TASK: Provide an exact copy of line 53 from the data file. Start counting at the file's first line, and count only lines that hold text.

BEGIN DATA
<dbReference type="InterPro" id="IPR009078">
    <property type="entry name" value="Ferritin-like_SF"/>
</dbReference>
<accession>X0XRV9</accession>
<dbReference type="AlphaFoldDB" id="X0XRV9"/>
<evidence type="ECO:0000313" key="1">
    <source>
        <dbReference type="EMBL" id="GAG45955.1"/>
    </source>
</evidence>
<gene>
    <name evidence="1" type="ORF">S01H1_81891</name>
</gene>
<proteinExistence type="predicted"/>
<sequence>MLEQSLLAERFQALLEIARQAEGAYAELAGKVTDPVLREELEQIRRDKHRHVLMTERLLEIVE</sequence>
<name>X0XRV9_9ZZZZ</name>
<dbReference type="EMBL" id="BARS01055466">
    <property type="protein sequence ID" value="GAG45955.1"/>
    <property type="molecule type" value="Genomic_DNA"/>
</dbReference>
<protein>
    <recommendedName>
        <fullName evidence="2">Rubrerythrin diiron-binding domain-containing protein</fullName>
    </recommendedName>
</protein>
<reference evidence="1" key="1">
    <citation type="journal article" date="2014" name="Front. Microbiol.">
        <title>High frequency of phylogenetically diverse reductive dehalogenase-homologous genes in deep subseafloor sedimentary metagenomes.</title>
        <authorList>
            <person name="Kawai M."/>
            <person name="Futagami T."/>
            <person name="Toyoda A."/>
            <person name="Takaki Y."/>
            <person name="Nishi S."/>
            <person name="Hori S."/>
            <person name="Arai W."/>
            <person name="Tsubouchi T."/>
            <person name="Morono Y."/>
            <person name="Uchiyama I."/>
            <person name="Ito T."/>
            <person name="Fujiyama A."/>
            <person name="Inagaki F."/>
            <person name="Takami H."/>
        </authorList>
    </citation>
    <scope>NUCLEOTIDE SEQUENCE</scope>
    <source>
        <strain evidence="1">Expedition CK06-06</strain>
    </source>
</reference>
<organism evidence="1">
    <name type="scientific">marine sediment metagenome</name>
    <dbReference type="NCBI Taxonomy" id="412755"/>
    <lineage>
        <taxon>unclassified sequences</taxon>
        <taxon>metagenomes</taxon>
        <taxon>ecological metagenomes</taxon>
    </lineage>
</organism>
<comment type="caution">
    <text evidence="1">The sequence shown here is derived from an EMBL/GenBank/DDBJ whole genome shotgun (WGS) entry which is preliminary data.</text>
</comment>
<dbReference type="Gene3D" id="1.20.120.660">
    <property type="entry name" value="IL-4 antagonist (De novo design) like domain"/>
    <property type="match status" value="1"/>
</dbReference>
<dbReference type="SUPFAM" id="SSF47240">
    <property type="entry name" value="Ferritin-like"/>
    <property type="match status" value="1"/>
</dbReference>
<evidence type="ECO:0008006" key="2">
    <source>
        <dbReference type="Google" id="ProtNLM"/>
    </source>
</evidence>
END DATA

    <dbReference type="NCBI Taxonomy" id="412755"/>